Accordingly, many bog bodies were interpreted as people in disgrace, supposedly punished with torture, execution, and burial in the bog instead of cremation, the customary Iron Age practice. Windeby Girl, discovered in northern Germany in 1952, was said to be an adulteress whose head had been shaved in a manner described by Tacitus. Then, researchers speculated, she was blindfolded and drowned in the bog. A body found nearby was identified as her lover.
But the theory unraveled after Heather Gill-Robinson of North Dakota State University took a close look at the body and tested its DNA: Windeby Girl was likely a young man. Radiocarbon dating by other scientists revealed that the supposed lover lived three centuries earlier. The Windeby “girl” may have lost his hair when archaeologists digging out the body were careless with their trowels. And growth interruptions in the bones indicated that the young man was malnourished and sickly and might have simply died of natural causes. University of Hamburg archaeologist Michael Gebühr speculates that the body was blindfolded before burial to protect the living from the gaze of the dead.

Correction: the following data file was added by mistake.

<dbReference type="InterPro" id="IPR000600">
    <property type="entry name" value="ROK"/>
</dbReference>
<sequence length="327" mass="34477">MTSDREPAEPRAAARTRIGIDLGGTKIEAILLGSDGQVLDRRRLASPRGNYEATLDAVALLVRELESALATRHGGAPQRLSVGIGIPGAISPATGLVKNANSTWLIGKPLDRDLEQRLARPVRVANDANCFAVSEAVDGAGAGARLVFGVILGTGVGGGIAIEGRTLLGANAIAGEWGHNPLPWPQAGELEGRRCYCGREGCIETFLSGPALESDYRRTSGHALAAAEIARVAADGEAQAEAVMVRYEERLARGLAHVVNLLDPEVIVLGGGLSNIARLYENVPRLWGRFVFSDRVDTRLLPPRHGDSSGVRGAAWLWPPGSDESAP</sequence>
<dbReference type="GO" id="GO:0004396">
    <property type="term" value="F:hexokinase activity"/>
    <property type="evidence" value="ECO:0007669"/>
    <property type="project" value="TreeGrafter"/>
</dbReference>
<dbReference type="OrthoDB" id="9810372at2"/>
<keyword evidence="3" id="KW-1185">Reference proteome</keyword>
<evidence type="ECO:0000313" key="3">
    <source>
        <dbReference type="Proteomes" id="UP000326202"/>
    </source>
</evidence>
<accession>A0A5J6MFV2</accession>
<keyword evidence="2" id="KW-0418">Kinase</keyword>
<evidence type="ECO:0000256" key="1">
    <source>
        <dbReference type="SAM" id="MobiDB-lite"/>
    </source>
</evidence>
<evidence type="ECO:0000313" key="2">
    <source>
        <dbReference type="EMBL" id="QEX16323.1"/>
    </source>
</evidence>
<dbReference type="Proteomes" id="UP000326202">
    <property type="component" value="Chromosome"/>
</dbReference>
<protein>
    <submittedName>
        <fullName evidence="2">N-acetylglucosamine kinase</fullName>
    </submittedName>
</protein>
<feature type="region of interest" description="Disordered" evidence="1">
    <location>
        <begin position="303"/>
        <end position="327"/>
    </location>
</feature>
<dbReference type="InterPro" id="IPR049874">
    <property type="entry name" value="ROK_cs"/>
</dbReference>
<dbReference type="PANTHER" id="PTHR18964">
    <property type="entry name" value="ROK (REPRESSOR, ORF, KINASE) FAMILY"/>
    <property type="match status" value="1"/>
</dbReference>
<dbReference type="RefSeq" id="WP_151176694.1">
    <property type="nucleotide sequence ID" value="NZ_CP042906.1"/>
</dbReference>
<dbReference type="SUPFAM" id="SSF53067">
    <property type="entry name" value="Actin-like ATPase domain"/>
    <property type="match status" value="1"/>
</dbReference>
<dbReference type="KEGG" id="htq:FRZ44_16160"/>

In Denmark, a team of forensic investigators including Niels Lynnerup of the University of Copenhagen has reexamined that country’s bog bodies and found that some of the damage once interpreted as torture or mutilation was actually inflicted centuries after death. Grauballe Man, discovered in a bog northwest of Copenhagen in 1952, is one of the best preserved bog bodies and now the most thoroughly examined. Previous x-rays of his body were hard to read—the bones, demineralized by acidic bog waters, looked like glass. Now CT scans have shown that Grauballe Man’s skull was fractured by the pressure of the bog, abetted when a boy wearing clogs accidentally stepped on the body as it was being excavated. Grauballe Man’s broken leg could also be the work of the bog and not, as some scholars had thought, proof of a vicious blow to force him to kneel for execution.
Lynnerup, archaeologist Pauline Asingh, and other members of the team now interpret Grauballe Man’s death some 2,300 years ago as a sacrifice to one of the fertility goddesses that Celtic and Germanic peoples believed held the power of life and death. It could have happened one winter after a bad harvest, the researchers say. People were hungry, reduced to eating chaff and weeds. They believed that one of their number had to die so the rest could survive.
Grauballe Man, a strapping 34-year-old, apparently learned his fate a few days in advance: Stubble on his jaw indicates that he stopped shaving. Then came the terrible hour when the villagers—perhaps his friends and family—led him into a nearby bog. They picked their way among holes dug for peat and bog iron, the ore from which Iron Age people forged tools and weapons. At the edge of a flooded pit, one of them pulled back Grauballe Man’s head and, with a short knife, slit his throat from ear to ear. The executioner pushed the dying man into the pit. The body twisted as it fell and was swallowed by the bog.